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The Trump administration's efforts to throw up barriers to immigrants wanting to work in the U.S. is bad news for the tech industry, especially startups, Stripe CEO Patrick Collison said on Recode's latest podcast.

Collison and his brother John were born in Ireland and came to the U.S. to study at MIT and Harvard, respectively. That's where they co-founded their online payments company that's now valued at $9 billion. The top-notch universities and innovative companies here attract promising talent from around the world, but limiting immigration will undermine that, he said:

"To the extent that universities can help students come here, or that companies can enable the best and brightest to move here, it is 'despite' rather than 'because' of U.S. immigration policy."

Join the club: Collison is hardly the only Silicon Valley entrepreneur to sound the alarms on current efforts to limit immigration of all kinds, even those coming here for high-skilled jobs. Investors and entrepreneurs told Axios that Trump's proposed reforms to the H-1B visa program could hurt startups, and Box CEO Aaron Levie told Axios that restrictionist immigration policies will make foreign students reconsider coming to the U.S. "If we don't have this talent, then we don't have places like Silicon Valley or New York or Boston that are building these really great communities of innovation," he said. "If you're not the best place for immigrants, then you don't win in the digital economy."

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Updated 1 hour ago - Politics & Policy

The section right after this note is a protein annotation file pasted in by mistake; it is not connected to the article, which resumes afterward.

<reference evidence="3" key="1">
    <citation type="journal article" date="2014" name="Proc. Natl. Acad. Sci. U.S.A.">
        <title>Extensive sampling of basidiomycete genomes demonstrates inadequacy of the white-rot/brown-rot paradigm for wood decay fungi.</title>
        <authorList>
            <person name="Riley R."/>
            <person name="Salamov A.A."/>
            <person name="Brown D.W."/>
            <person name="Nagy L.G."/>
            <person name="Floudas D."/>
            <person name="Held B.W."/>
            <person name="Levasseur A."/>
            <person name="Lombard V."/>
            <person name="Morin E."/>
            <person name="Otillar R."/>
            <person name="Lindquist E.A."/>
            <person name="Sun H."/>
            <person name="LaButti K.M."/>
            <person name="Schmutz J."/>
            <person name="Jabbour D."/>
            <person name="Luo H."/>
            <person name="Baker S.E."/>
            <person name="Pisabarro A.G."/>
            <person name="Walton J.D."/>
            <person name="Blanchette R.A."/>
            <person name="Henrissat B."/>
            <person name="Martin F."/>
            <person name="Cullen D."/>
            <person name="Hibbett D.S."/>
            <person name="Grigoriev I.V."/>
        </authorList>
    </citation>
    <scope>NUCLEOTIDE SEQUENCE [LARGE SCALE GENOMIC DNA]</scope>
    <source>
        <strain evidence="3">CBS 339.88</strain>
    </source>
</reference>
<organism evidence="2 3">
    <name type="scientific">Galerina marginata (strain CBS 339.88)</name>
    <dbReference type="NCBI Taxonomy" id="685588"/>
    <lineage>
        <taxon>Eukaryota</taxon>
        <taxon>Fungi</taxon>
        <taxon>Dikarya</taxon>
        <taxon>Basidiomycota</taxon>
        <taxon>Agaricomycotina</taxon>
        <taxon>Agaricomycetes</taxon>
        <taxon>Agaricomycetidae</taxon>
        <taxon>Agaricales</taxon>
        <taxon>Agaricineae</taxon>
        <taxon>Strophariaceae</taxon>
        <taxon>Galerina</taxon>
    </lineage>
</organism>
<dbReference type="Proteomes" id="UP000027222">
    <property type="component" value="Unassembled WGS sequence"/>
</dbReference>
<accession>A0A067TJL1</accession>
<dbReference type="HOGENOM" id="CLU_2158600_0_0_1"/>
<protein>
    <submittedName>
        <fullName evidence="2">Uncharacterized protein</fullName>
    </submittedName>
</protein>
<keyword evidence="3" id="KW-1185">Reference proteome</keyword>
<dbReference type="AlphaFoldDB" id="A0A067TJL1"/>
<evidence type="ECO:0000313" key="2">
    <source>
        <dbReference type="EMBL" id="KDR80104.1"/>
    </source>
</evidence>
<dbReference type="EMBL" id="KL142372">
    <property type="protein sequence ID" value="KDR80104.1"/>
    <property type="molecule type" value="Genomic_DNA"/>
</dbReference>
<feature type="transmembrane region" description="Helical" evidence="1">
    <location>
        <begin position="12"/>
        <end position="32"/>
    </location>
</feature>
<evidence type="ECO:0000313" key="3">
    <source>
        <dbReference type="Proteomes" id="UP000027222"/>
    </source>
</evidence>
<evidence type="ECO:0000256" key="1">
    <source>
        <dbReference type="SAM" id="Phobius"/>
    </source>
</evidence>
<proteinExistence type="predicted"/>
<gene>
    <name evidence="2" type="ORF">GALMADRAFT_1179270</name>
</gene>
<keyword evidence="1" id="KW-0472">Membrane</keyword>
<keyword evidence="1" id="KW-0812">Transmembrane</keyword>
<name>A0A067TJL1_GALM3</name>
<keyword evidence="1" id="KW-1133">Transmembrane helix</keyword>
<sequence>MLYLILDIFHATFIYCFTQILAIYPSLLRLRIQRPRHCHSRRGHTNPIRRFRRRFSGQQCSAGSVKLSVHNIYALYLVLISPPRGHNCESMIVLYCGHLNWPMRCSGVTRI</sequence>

Coronavirus dashboard

Illustration: Sarah Grillo/Axios

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In photos: Thousands evacuated as Southern California fire grows

A plane makes a retardant drop on a ridge at the Apple Fire north of Banning in Riverside County, which "doubled in size" Saturday, per KTLA. Robert Gauthier / Los Angeles Times via Getty Images

A massive wildfire that prompted mandatory evacuations in Southern California over the weekend burned 26,450 acres and was 5% contained by Monday afternoon, the California Department of Forestry and Fire Protection said.

The big picture: As California remains an epicenter of the coronavirus pandemic in the U.S., some 15 separate fires are raging across the state. About 7,800 people were under evacuation orders from the Apple Fire, about 75 miles east of Los Angeles, as hundreds of firefighters battled the blaze. CalFire said Monday that a malfunction involving a "diesel-fueled vehicle emitting burning carbon from the exhaust system" started the Apple Fire.

Twitter faces FTC fine of up to $250 million over alleged privacy violations

Photo: Rafael Henrique/SOPA Images/LightRocket

The Federal Trade Commission has accused Twitter of using phone numbers and emails from its users to make targeted ads between 2013 and 2019, Twitter said in an SEC filing published Monday.

Why it matters: Twitter estimates that the FTC's draft complaint, which was sent a few days after its Q2 earnings report, could cost the company between $150 million and $250 million. The complaint is unrelated to the recent Twitter hack involving a bitcoin scam.